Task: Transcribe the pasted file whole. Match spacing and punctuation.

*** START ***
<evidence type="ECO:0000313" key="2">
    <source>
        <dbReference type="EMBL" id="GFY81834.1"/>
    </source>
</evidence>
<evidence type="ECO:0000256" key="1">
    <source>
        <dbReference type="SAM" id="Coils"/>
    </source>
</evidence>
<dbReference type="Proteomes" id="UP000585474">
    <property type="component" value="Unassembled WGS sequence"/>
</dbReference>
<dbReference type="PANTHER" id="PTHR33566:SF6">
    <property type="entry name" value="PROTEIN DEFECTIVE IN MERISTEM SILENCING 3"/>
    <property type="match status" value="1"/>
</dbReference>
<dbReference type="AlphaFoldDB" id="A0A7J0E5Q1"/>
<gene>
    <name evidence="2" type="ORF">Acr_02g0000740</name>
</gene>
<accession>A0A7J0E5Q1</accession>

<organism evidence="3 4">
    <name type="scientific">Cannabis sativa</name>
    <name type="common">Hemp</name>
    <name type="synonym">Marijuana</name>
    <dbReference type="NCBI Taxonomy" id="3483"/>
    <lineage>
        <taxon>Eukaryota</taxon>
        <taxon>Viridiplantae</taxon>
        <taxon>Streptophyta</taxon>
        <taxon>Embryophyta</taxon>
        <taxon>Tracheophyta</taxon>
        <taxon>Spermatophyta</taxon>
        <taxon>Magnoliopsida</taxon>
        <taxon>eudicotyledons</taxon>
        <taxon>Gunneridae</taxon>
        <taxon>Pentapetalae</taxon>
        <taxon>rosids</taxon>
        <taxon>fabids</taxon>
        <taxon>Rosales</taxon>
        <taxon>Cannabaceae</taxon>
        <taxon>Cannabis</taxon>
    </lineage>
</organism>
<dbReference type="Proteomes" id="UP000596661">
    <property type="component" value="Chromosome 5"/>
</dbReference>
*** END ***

<evidence type="ECO:0000313" key="2">
    <source>
        <dbReference type="EMBL" id="GFY81834.1"/>
    </source>
</evidence>
<evidence type="ECO:0000256" key="1">
    <source>
        <dbReference type="SAM" id="Coils"/>
    </source>
</evidence>
<dbReference type="Proteomes" id="UP000585474">
    <property type="component" value="Unassembled WGS sequence"/>
</dbReference>
<dbReference type="PANTHER" id="PTHR33566:SF6">
    <property type="entry name" value="PROTEIN DEFECTIVE IN MERISTEM SILENCING 3"/>
    <property type="match status" value="1"/>
</dbReference>
<dbReference type="AlphaFoldDB" id="A0A7J0E5Q1"/>
<gene>
    <name evidence="2" type="ORF">Acr_02g0000740</name>
</gene>
<accession>A0A7J0E5Q1</accession>

<organism evidence="3 4">
    <name type="scientific">Cannabis sativa</name>
    <name type="common">Hemp</name>
    <name type="synonym">Marijuana</name>
    <dbReference type="NCBI Taxonomy" id="3483"/>
    <lineage>
        <taxon>Eukaryota</taxon>
        <taxon>Viridiplantae</taxon>
        <taxon>Streptophyta</taxon>
        <taxon>Embryophyta</taxon>
        <taxon>Tracheophyta</taxon>
        <taxon>Spermatophyta</taxon>
        <taxon>Magnoliopsida</taxon>
        <taxon>eudicotyledons</taxon>
        <taxon>Gunneridae</taxon>
        <taxon>Pentapetalae</taxon>
        <taxon>rosids</taxon>
        <taxon>fabids</taxon>
        <taxon>Rosales</taxon>
        <taxon>Cannabaceae</taxon>
        <taxon>Cannabis</taxon>
    </lineage>
</organism>
<dbReference type="Proteomes" id="UP000596661">
    <property type="component" value="Chromosome 5"/>
</dbReference>